Friday, March 23, 2012

John Noel, another Exeter Writer

I want everyone to meet John Noel, another member of the Visalia-Exeter Writers and contributor to Leaves from the Valley Oak.

Welcome, John and thanks for joining me on my blog. Tell us a little about yourself.

I was born in York, Pennsylvania, a small industrial city with a claim to being the first capital of the United States. I grew up playing in Penn Common, which had been given to the city by the Penn family.  Across the street from our row house Revolutionary War General “Mad Anthony” Wayne had executed mutinous soldiers. Confederate troops had camped on the common when York became the northernmost city captured by the Rebels in the Civil War. Perhaps such surroundings gave me my lifelong love of history.

My family moved to California as I entered high school, and I went on to Fresno State to graduate with a degree in history. I taught in the Exeter area for 39 years. My wife Patsy and I have five children and seven grandchildren. Other than reading and writing, my main vice is playing in rock bands with other old guys.

How long have you been writing, and what was the stimulus that got you started?

I started early. The men of my family were newspaper men of one sort or another, so writing was natural and encouraged. As I got older, my skills saved many a grade as I whipped out a credible paper on a Sunday for Monday delivery.  To supplement my teacher’s salary, I began writing part time for local newspapers.  Needing to fit the information within the limitations of column inches taught me how to whittle away excess verbiage and leave the good stuff.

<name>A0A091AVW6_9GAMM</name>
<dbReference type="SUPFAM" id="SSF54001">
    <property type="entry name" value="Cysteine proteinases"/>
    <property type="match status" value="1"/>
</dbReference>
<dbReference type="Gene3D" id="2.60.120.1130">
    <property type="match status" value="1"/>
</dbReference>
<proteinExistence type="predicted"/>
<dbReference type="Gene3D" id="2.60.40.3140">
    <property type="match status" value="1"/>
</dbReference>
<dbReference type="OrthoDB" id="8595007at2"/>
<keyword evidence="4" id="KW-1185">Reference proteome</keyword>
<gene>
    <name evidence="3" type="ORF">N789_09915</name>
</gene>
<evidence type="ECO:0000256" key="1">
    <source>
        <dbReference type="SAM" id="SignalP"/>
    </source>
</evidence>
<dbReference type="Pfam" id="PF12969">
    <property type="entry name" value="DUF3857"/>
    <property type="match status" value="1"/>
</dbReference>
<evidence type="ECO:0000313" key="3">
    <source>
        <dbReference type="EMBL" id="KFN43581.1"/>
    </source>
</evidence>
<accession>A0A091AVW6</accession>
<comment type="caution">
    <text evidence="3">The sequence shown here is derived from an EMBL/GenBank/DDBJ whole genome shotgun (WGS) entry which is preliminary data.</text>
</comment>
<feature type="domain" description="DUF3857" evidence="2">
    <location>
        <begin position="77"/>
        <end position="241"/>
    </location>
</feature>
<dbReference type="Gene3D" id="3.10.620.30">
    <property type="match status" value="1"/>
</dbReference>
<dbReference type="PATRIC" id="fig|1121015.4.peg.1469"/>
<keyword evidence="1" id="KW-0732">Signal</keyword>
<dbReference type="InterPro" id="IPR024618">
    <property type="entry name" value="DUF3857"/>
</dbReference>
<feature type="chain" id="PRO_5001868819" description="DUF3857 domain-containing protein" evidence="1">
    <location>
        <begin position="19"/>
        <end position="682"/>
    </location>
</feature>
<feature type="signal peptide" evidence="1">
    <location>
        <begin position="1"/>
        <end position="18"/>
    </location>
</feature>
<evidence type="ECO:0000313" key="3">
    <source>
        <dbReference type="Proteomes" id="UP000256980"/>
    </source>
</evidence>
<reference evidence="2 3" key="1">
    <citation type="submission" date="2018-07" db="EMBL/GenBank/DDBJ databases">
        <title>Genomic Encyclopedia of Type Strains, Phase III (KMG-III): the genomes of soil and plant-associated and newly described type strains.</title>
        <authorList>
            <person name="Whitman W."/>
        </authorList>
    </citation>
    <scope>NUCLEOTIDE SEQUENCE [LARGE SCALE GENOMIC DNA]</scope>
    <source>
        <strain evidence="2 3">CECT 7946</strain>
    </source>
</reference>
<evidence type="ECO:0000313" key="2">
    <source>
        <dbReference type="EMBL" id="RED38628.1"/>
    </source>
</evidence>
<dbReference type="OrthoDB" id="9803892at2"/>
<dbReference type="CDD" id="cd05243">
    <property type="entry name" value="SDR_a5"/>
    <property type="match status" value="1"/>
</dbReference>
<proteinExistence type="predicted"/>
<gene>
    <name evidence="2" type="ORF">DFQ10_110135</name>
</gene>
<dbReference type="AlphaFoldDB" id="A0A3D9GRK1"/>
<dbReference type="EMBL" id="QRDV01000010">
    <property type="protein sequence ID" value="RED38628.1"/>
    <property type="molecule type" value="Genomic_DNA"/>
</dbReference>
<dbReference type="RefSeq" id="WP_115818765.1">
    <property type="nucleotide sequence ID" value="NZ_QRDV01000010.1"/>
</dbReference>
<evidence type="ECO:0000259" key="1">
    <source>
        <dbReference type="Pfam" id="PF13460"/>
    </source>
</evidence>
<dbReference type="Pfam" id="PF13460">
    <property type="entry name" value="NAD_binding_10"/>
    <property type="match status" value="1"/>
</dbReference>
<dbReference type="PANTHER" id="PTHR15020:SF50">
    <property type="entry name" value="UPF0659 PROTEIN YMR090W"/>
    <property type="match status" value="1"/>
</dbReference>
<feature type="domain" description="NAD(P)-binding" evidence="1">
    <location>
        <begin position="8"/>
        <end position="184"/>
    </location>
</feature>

But my real stimulus was teaching writing in the era of Whole Language. The movement emphasized metacognitive thinking: How do we learn to write? What do writers do? I read a myriad of how-to books on writing, reading, and organizing a writer’s workshop within the classroom. As part of the teaching process I wrote along with my students. They had to see my own trials and tribulations, my own successes and failures as I prepared pieces for classroom publication. We had to establish a community of writers within the classroom, a safe harbor where budding writers could take risks and rely on each other for support. One learns to write by writing. That’s what I did, and that’s what I hope my students took away from their time with me.